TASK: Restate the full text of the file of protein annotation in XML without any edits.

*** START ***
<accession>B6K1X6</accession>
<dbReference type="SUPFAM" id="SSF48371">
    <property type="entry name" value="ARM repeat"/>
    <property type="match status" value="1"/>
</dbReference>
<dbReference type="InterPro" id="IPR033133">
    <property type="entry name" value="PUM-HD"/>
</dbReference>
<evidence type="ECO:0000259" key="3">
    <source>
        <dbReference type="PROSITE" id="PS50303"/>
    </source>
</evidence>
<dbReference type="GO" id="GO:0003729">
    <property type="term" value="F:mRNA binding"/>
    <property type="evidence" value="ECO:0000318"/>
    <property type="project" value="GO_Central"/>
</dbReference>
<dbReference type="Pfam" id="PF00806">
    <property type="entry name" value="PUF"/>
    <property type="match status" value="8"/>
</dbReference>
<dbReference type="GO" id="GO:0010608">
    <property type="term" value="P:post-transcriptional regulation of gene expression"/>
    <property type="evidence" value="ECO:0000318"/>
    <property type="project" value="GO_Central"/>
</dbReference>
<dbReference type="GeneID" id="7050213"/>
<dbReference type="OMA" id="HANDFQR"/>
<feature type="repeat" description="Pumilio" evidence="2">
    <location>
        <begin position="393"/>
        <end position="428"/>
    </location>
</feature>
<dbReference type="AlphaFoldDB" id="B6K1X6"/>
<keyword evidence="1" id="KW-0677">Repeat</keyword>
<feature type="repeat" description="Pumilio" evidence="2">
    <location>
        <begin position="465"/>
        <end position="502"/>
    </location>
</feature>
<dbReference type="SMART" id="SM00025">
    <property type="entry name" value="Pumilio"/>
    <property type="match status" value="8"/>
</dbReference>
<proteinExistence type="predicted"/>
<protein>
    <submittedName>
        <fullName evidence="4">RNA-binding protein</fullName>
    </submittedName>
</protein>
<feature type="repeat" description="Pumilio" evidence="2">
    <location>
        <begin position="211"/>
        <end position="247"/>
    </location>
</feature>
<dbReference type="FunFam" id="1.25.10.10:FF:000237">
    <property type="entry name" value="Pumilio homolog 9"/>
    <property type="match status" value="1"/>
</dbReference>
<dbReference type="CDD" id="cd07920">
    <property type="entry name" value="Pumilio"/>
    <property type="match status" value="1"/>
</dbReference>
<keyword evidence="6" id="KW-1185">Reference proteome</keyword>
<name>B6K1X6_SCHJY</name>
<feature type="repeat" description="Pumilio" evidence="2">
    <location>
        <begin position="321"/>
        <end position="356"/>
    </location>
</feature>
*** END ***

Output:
<accession>B6K1X6</accession>
<dbReference type="SUPFAM" id="SSF48371">
    <property type="entry name" value="ARM repeat"/>
    <property type="match status" value="1"/>
</dbReference>
<dbReference type="InterPro" id="IPR033133">
    <property type="entry name" value="PUM-HD"/>
</dbReference>
<evidence type="ECO:0000259" key="3">
    <source>
        <dbReference type="PROSITE" id="PS50303"/>
    </source>
</evidence>
<dbReference type="GO" id="GO:0003729">
    <property type="term" value="F:mRNA binding"/>
    <property type="evidence" value="ECO:0000318"/>
    <property type="project" value="GO_Central"/>
</dbReference>
<dbReference type="Pfam" id="PF00806">
    <property type="entry name" value="PUF"/>
    <property type="match status" value="8"/>
</dbReference>
<dbReference type="GO" id="GO:0010608">
    <property type="term" value="P:post-transcriptional regulation of gene expression"/>
    <property type="evidence" value="ECO:0000318"/>
    <property type="project" value="GO_Central"/>
</dbReference>
<dbReference type="GeneID" id="7050213"/>
<dbReference type="OMA" id="HANDFQR"/>
<feature type="repeat" description="Pumilio" evidence="2">
    <location>
        <begin position="393"/>
        <end position="428"/>
    </location>
</feature>
<dbReference type="AlphaFoldDB" id="B6K1X6"/>
<keyword evidence="1" id="KW-0677">Repeat</keyword>
<feature type="repeat" description="Pumilio" evidence="2">
    <location>
        <begin position="465"/>
        <end position="502"/>
    </location>
</feature>
<dbReference type="SMART" id="SM00025">
    <property type="entry name" value="Pumilio"/>
    <property type="match status" value="8"/>
</dbReference>
<proteinExistence type="predicted"/>
<protein>
    <submittedName>
        <fullName evidence="4">RNA-binding protein</fullName>
    </submittedName>
</protein>
<feature type="repeat" description="Pumilio" evidence="2">
    <location>
        <begin position="211"/>
        <end position="247"/>
    </location>
</feature>
<dbReference type="FunFam" id="1.25.10.10:FF:000237">
    <property type="entry name" value="Pumilio homolog 9"/>
    <property type="match status" value="1"/>
</dbReference>
<dbReference type="CDD" id="cd07920">
    <property type="entry name" value="Pumilio"/>
    <property type="match status" value="1"/>
</dbReference>
<keyword evidence="6" id="KW-1185">Reference proteome</keyword>
<name>B6K1X6_SCHJY</name>
<feature type="repeat" description="Pumilio" evidence="2">
    <location>
        <begin position="321"/>
        <end position="356"/>
    </location>
</feature>